And I Paint It: Henriette Wyeth's World, written by Beth Kephart, illustrated by Amy June Bates

And I Paint It: Henriette Wyeth's World

written by Beth Kephart, illustrated by Amy June Bates

Review Copy from Abrams Kids / Cameron Kids

More than a traditional biography, And I Paint It: Henriette Wyeth's World is a day in the life of a a young artist and her painter father who is also her first teacher. Without any knowledge of N.C. Wyeth and his talented progeny, even without any interest in art, And I Paint It: Henriette Wyeth's World is an enchanting story of a father and a daughter sharing an experience together. For readers interested in art, painting and the creative process, And I Paint It: Henriette Wyeth's World is a gem of a picture book. Kephart and Bates have created a deeply immersive book that is allows readers to subtly experience of the act of creating. Or, to be more precise, the act of seeing. 

In her sure voice, Henriette tells readers, "Wherever in our world we want to go, we go - Pa and me." Bates captures this confidence superbly in her depictions of N.C. and Henriette. With Wyeth's sturdy, wide, bespectacled face peering out from under an even wider hat and his daughter, her mane of long, brown hair flowing trailing behind her like a superhero's cape, they are an unforgettable, indomitable pair. Canvases, easels and paints tucked under their arms, Henriette and her father head out, passing her siblings as they go, aware of and attentive to the natural beauty around them. Bates does a superb job capturing but not imitating Wyeth's style in her illustrations, especially the landscapes. Reaching their destination, Henriette asserts, "It's just us, our world, and we paint it," the conviction in her words resonating from the illustration of the pair standing assuredly in front of their blank canvases. 

Henriette goes on to describe this world and the potential subjects of their paintings: the "puff of a train over the clatter of a track," the "green growing into the cap of a strawberry," and the "bright zipper of the blackbirds." Each verbal vignette is accompanied by a colorful pencil sketch, some more complete than others, on a crisp, white background, evocative of a sketchbook. This works to bring more of the text into the illustrations while also serving as a way to show readers the practice and preparation that is part of the creative process. Telling her it's time to head home, Henriette tells her father "no," and continues to paint. And I Paint It closes with Henriette retrieving a treasure from a "favorite secret hiding place," her painting of it resting on an easel nearby.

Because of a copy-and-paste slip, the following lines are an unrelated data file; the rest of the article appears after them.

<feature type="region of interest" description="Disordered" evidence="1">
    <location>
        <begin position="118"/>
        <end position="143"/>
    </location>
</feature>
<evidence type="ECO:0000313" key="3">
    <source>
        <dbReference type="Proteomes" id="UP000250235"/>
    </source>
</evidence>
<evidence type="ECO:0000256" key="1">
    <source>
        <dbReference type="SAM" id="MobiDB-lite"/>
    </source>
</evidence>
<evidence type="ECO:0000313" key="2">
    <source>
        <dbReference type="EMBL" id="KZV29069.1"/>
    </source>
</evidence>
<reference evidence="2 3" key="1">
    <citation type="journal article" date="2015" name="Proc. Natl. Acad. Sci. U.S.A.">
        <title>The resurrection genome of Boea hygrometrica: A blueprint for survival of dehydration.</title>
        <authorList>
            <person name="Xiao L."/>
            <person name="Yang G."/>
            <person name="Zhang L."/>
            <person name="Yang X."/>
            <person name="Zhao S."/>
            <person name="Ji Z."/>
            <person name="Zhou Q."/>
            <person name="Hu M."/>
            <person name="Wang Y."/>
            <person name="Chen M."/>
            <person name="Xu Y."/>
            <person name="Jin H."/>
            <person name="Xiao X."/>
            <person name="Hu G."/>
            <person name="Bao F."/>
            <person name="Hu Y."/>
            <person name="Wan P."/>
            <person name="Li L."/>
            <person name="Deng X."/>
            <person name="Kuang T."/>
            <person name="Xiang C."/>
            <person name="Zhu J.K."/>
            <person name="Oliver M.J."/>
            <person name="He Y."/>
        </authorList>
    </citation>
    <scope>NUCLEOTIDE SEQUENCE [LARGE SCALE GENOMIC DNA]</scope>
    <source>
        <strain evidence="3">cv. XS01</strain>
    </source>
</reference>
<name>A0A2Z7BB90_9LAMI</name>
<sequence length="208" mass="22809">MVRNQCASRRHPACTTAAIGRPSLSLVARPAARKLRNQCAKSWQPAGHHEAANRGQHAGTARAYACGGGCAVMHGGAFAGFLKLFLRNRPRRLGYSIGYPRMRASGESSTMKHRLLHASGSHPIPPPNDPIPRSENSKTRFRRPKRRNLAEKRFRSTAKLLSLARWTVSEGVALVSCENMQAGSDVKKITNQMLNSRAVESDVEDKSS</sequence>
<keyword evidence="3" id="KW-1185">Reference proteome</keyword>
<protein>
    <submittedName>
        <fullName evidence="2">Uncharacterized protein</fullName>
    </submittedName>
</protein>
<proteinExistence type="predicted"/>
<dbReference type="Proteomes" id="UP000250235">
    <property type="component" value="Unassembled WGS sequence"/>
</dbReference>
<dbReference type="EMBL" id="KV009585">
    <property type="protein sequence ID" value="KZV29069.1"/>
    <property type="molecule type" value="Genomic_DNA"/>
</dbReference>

In her author's note, Kephart shares her discovery of Henriette Wyeth Hurd while reading the letters of N.C. Wyeth. His descriptions of Henriette and his time teaching her inspired Kephart to learn more about her, incorporating words from Henriette's writing and Wyeth's into the text of her story of an imagined day. Bates's illustrator's note shares her own experience of growing up in a family of artists, writing, "For me, this book was a combination of past and present, homage and memory, but mostly getting outside and letting nature inspire.

A photograph of (adult) Henriette painting en plein air, her painting, Floral Still Life, and a quote worth remembering:

"The great and exciting thing about something beautiful is that it's almost gone before you realize it. I have realized beauty and I've been with it."  - Henriette Wyeth Hurd, The Artifice of Blue Light.

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